You can create your bookmark digitally or drawn by hand and we would like to you to include an inspirational quote/slogan by either an author or famous individual. Enter your designs by 30th November 2023, remember to put your name and form on your artwork and hand your bookmark into the library.  

    The winning design will be printed and distributed to SGS Library users and achievement points will be awarded. 
    Good Luck!



    BookTok Made Me Read It?

    This November log into SORA for some inspiration and page turning reads and audio books.  In particular, we love the ‘BookTok made me read it’ collection.  You’ll be sure to seek a book written or recorded for you to enjoy, so don’t delay download the app today soraapp.com ! Use your school email and email password/select Sutton Grammar School from the secondary schools list. If you have any problems, come and speak to Ms Taylor, Mrs Payne or Ms Lo.




    Wicked Writers Competition

    The Wicked Writers competition will be opening on 29th January 2024.  This year’s theme is ‘Be The Change.’ Students are being asked to write 500 words on a persuasive piece about environmental issue that is important to them.

    The prizes are amazing and include free class tickets to see the stage musical Wicked at the Apollo Victoria Theatre, London; writing workshops; books for your school and more.  Please email the library staff to express an interest in this exceptional opportunity.



    Warm Spaces in Libraries

    Pop into your local library to warm up, access books and other resources.  You’ll find friendly staff are on hand to advise and chat, you might even be offered a free hot drink in participating libraries.  Find your nearest #Warmlibrary:



    Author Event at Epsom Library

    Epsom Library are running an author event with Crime novelists, Jacqueline Sutherland & AA Chaudhuri, on 7th December 2023, 6pm-7pm.  The tickets are £6 each. Click on the link below to book.  The event is suitable for KS5 students.




    Play the Book Island Challenge

    National Book Tokens is running an online game for children to guess which book characters live on each of the islands featured.  Click on the link below and see how many books you can guess?  You’ll be surprised, it’s quite a challenge!



  • SGS Library Blog - October 2023

    date posted: Wednesday 18 Oct 2023

    HAPPY HALLOWEEN! Enter if you dare to the ghoulish October library blog for plenty of eerie books full of ghostly tales within!!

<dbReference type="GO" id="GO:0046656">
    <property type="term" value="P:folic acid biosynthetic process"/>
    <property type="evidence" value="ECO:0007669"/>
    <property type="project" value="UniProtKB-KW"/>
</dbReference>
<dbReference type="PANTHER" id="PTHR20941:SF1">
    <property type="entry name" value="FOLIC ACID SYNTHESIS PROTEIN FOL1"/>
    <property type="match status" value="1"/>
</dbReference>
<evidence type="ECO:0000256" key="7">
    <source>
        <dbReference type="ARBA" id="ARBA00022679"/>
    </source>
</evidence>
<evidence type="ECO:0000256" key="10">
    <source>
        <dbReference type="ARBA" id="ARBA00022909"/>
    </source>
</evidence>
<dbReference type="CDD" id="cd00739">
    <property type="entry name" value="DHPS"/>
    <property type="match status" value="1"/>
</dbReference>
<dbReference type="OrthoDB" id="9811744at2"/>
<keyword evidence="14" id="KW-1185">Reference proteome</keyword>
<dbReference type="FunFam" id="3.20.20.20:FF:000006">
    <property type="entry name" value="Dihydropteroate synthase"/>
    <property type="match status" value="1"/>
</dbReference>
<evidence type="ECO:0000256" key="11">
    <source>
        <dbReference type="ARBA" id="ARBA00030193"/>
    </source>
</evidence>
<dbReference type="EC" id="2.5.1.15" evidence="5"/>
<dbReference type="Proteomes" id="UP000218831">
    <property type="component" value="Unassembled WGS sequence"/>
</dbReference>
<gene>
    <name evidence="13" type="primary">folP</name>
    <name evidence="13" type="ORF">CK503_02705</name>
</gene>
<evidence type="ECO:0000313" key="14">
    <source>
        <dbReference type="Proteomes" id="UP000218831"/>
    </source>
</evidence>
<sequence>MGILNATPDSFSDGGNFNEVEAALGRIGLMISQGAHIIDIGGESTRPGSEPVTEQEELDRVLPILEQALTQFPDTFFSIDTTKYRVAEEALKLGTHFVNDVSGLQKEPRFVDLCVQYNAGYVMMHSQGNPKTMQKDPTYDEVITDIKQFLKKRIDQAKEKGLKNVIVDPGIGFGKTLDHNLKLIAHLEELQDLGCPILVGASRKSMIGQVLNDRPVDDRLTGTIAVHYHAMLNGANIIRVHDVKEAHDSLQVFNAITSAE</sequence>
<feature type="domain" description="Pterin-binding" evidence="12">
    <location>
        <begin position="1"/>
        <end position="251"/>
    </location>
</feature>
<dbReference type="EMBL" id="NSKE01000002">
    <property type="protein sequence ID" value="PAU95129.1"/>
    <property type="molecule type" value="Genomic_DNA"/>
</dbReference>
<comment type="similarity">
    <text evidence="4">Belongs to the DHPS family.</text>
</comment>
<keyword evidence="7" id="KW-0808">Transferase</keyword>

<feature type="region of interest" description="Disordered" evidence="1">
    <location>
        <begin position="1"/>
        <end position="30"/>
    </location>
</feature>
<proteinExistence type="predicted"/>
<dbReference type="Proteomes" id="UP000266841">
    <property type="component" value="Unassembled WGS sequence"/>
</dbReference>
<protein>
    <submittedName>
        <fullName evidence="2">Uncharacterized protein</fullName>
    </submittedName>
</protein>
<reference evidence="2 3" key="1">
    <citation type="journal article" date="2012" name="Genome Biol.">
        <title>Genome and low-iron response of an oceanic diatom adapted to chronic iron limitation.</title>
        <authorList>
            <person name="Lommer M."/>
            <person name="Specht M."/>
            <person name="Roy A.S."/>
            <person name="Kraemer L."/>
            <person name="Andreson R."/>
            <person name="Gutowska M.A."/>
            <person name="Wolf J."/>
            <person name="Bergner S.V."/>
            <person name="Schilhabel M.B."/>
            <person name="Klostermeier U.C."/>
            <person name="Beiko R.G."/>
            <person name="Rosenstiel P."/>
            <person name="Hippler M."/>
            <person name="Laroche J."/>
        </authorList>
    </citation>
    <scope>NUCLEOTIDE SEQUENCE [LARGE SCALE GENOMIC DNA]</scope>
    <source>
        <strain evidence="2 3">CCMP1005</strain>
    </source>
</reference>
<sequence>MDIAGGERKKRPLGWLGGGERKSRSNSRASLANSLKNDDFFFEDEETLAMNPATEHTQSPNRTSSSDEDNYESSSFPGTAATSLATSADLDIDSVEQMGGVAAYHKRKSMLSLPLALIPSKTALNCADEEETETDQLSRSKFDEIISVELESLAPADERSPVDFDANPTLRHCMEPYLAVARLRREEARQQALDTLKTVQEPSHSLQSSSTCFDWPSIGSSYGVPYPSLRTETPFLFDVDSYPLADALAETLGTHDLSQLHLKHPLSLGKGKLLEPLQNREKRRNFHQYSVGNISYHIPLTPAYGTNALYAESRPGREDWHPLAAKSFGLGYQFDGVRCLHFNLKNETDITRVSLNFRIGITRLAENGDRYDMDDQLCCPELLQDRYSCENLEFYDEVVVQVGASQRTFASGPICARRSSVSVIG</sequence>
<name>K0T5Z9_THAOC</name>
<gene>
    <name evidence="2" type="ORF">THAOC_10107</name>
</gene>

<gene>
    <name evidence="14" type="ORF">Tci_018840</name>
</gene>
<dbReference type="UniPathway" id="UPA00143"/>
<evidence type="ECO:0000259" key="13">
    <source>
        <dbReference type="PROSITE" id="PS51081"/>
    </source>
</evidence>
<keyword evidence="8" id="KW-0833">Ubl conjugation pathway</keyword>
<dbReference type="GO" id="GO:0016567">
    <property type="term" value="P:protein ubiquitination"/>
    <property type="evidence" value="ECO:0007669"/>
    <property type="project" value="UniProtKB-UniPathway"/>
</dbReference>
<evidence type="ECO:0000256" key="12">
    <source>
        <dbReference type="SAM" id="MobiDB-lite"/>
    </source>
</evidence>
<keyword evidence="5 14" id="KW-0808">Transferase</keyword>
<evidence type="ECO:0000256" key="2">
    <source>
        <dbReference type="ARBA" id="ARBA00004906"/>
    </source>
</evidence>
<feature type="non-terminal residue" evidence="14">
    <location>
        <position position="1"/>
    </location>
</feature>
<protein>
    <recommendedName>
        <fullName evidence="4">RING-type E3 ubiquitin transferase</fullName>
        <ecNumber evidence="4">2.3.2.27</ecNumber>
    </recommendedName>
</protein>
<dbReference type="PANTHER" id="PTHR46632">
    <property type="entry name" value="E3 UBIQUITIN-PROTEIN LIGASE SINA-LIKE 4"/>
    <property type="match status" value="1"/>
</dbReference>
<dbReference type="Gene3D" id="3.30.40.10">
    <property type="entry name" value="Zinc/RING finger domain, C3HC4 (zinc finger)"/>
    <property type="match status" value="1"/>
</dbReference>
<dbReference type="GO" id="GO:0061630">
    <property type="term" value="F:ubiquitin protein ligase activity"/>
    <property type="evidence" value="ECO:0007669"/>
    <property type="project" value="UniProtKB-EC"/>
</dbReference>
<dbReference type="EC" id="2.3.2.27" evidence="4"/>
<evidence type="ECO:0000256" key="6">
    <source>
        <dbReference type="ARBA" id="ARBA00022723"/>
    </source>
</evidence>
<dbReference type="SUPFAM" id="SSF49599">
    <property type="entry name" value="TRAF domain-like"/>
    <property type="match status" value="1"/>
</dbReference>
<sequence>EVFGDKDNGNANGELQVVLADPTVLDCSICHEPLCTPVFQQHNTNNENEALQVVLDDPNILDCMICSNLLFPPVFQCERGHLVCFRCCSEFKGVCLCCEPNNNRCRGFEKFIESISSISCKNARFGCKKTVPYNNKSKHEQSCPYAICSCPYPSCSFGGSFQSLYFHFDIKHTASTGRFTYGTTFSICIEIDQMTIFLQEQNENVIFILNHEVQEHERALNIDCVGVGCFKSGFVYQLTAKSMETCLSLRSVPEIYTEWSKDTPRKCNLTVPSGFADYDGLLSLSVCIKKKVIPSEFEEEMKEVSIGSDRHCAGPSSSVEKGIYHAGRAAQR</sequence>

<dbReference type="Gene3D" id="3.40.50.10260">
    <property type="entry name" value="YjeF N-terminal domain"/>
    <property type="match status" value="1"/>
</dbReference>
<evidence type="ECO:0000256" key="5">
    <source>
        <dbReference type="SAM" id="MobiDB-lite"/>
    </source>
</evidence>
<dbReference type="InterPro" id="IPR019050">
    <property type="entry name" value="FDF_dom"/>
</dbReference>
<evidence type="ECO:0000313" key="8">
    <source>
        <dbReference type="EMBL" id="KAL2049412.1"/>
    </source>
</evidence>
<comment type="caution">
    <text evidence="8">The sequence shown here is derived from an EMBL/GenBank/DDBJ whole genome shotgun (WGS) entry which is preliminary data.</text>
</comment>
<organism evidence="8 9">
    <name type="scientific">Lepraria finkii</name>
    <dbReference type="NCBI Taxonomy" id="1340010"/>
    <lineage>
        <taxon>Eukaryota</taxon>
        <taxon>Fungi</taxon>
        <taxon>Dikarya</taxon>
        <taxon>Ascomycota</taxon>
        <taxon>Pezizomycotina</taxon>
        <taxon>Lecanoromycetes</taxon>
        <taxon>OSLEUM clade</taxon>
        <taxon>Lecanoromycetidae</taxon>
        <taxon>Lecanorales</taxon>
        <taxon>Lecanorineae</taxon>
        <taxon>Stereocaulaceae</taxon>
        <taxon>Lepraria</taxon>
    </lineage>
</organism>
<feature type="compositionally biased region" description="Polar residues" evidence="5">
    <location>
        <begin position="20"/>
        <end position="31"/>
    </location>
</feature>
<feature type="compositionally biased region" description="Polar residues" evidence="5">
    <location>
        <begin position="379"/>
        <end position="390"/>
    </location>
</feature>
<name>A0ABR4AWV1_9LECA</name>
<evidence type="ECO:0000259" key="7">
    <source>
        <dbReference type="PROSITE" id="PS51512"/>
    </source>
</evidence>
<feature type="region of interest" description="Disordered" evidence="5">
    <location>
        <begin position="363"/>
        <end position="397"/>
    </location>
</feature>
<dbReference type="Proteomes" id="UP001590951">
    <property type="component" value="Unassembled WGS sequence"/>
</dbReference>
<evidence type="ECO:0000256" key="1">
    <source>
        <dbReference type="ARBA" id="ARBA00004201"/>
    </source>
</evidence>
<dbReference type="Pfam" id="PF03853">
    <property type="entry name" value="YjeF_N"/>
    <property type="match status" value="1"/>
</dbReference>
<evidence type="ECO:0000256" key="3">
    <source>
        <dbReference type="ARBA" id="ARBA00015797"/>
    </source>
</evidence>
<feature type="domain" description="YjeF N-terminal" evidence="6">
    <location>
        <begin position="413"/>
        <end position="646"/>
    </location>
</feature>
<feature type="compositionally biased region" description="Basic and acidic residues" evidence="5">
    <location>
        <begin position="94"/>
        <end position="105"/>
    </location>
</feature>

Over the last few weeks, we have celebrated Harry Potter day, National Poetry day and Myths & Legends in our library which provided fun activities, free bookmarks and lots of books to enjoy.  With the October half term break around the corner, remember to grab some novels to read and then share your thoughts on them by writing a book review on the Reading Cloud.


    Spooky Halloween Reads for KS3

    The Demonata, Demon Thief by Darren Shan; The Sad Ghost Club by Lize Meddings; Horror 2 by Anthony Horowitz; Wolf Bane by Michelle Paver; The Twig Man by Sana Rasoul.


    Night Fright Reads for KS4

    Aftershocks by Anne Fine; Amercian Monsters by Derek Landy; Strange Tales from Japan: 99 Chilling Stories of Yokai, Ghosts, Demons and the Supernatural by Keisuke Nishimoto; Tales of Unease by Sir Arthur Conan Doyle.

    Don’t forget to check SORA for additional scary Halloween books to make you jump!


    Check out these great books that have just come in, be one the first to read them and don’t forget to a do a book review on the Reading Cloud afterwards. Guinness World Records 2024 (KS3); The Tower of Nero (bk5 of The Trials of Apollo) by Rick Riordan (KS3); The Book of Inventions by Tim Cook (KS3).

    The Ghosts of Heaven by Marcus Sedgwick (KS3/4); 21st Century Business Icons by Sally Percy (KS5); Fantastic Numbers by Antonio Padilla (KS4).


    Black History Month

    Black History Month 2023 is a momentous occasion to recognise and celebrate the invaluable contributions of black people to British society.

    Black people have always been at the forefront of social justice movements, fighting against oppression and paving the way for change. However, despite their countless contributions to society, the achievements of black women, in particular, have too often been overlooked or forgotten. That is why, this year, Black History Month will be celebrating the exceptional achievements of black women.